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Halo: Combat Evolved (Xbox)

94
MobyRank
100 point score based on reviews from various critics.
3.8
MobyScore
5 point score based on user ratings.
Written by  :  *Legion* (138)
Written on  :  Oct 17, 2003
Platform  :  Xbox
Rating  :  2.71 Stars2.71 Stars2.71 Stars2.71 Stars2.71 Stars

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Summary

A good (NOT great) game that is overhyped to the extreme

The Good

Halo has a loyal fanbase. The fanbase is so loyal that they are willing to ignore all of the game's shortcomings - and there are a few key ones.

There's plenty to like about Halo, though. For one, the game has some great visuals. Halo is eye-candy, and a real display of Xbox graphical power. Halo made me look at console games a little differently - as though maybe they can compete with PC games in terms of graphical goodness, finally.

Halo also did what Goldeneye 007 miserably failed to - make the first person shooter playable on a console gamepad. The dual-analog control scheme isn't as good as a PC mouse-and-keyboard setup, but it works surprisingly well. The left and right triggers handle the guns and grenades, and the sticks control smooth and responsive movement. Bungie deserves an award for doing what everyone else has not been able to.

Enemy AI is very good. The "smarter" enemies will take cover from gunfire, dodge shots and avoid grenades, and just generally act like they have some concept of self-preservation. However, while this is a step forward, they are still too easily outsmarted. Too often, an enemy will take cover, and remain behind cover until you flank him and let him have it. Still, while a few games (like Unreal's bots) have been able to accomplish similar AI tasks, it's great to see in the framework of a regular single-player game (as opposed to deathmatch bots).

Vehicles (like hovercraft and jeeps) add an extra dimension to the genre. Unlike Red Faction's vehicles (which were very limited and served little purpose), Halo's vehicles are a core part of the fun. The physics engine is pretty remarkable, and vehicles react like one would expect, as the physics are as real-world as possible (at least as real-world as a hovering vehicle can be).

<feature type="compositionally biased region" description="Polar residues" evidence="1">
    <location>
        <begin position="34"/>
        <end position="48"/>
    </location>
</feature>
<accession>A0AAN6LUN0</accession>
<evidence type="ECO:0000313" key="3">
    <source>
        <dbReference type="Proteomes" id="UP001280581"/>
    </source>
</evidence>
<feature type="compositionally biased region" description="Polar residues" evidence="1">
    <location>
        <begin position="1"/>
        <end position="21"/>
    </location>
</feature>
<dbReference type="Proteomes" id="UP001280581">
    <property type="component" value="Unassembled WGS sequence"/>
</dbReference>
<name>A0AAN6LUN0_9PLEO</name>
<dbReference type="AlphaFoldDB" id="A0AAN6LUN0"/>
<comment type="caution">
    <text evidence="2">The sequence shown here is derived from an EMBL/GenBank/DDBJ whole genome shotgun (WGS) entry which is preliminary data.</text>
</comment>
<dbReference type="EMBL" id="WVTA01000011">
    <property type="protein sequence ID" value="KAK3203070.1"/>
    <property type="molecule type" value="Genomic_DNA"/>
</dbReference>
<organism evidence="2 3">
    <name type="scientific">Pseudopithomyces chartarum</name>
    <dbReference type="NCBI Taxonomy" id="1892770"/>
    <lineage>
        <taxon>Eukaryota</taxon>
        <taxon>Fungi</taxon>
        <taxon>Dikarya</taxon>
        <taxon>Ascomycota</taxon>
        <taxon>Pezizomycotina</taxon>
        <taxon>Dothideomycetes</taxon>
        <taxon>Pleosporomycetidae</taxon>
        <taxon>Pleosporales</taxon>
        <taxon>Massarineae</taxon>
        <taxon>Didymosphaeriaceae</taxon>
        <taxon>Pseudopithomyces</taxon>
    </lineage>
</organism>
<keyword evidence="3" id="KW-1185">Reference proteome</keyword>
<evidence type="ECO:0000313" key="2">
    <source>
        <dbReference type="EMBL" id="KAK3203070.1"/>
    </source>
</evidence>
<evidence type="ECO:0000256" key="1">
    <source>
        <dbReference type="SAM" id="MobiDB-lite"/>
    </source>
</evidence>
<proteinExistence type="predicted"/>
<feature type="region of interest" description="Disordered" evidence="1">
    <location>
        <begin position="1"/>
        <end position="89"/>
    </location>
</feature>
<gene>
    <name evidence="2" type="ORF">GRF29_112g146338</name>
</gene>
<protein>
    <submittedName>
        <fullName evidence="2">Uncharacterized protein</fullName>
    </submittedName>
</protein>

The split-screen multiplayer feature, similar to Goldeneye, has many different modes. Vehicles add a twist to the standard multiplayer gunplay fare.

The Bad

The single player campaign starts strong, and ends strong. Everything in-between, however, is plagued with constant repetition. Many stages feature the SAME room, OVER and OVER again. Many stages feature the SAME room, OVER and OVER again. See how repetition is annoying? Too many Halo levels are similarly annoying. Traverse a room, kill what appears there. Go to the next room, it looks exactly the same, kill the enemies, move onward. You may think I'm exaggerating, but many of these rooms truly are *exact clones* of previous areas.

The storyline really isn't very strong. This is very disappointing, compared to previous Bungie games like the Marathon series. Some cutscenes between levels moves the story along, but in reality, there just isn't much there.

Split-screen multiplayer, while a nice addition, pales in comparison to even an average online-capable PC shooter. Of course, it may not be fair to compare a console shooter like Halo to such games, but when the fanboys call Halo the "GREATEST GAME EVER", it's prudent to take a step back and see where Halo comes up short (and there are plenty of shortcomings). 4-player split-screen is a good time, but in the end, it's not great - especially since the Xbox supports online play with shooters like Unreal Championship.

The Bottom Line

Halo is a good game. Compared to PC shooters, however, it's just middle-of-the-pack. There's nothing wrong with that, but it quite possibly is the most overrated game of the PS2-Xbox-Cube generation of consoles. Halo's sequel will have plenty of things to improve upon. Halo is worth owning and playing through, but it does not deserve any special merit.